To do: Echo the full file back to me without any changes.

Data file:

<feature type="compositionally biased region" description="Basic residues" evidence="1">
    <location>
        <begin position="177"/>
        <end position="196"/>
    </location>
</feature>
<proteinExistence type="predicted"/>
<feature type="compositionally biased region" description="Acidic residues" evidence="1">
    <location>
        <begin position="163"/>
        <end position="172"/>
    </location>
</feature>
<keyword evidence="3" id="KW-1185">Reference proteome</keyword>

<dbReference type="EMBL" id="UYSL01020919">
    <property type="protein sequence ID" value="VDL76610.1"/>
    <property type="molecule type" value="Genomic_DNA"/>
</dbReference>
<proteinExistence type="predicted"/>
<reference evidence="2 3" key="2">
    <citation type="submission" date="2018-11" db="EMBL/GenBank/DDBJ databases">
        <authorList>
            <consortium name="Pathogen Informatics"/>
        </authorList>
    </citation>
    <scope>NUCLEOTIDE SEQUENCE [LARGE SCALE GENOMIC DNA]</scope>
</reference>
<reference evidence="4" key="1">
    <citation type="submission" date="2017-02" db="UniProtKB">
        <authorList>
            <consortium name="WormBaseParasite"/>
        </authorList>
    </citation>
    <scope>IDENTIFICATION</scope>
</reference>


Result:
<feature type="compositionally biased region" description="Basic residues" evidence="1">
    <location>
        <begin position="177"/>
        <end position="196"/>
    </location>
</feature>
<proteinExistence type="predicted"/>
<feature type="compositionally biased region" description="Acidic residues" evidence="1">
    <location>
        <begin position="163"/>
        <end position="172"/>
    </location>
</feature>
<keyword evidence="3" id="KW-1185">Reference proteome</keyword>

<dbReference type="EMBL" id="UYSL01020919">
    <property type="protein sequence ID" value="VDL76610.1"/>
    <property type="molecule type" value="Genomic_DNA"/>
</dbReference>
<proteinExistence type="predicted"/>
<reference evidence="2 3" key="2">
    <citation type="submission" date="2018-11" db="EMBL/GenBank/DDBJ databases">
        <authorList>
            <consortium name="Pathogen Informatics"/>
        </authorList>
    </citation>
    <scope>NUCLEOTIDE SEQUENCE [LARGE SCALE GENOMIC DNA]</scope>
</reference>
<reference evidence="4" key="1">
    <citation type="submission" date="2017-02" db="UniProtKB">
        <authorList>
            <consortium name="WormBaseParasite"/>
        </authorList>
    </citation>
    <scope>IDENTIFICATION</scope>
</reference>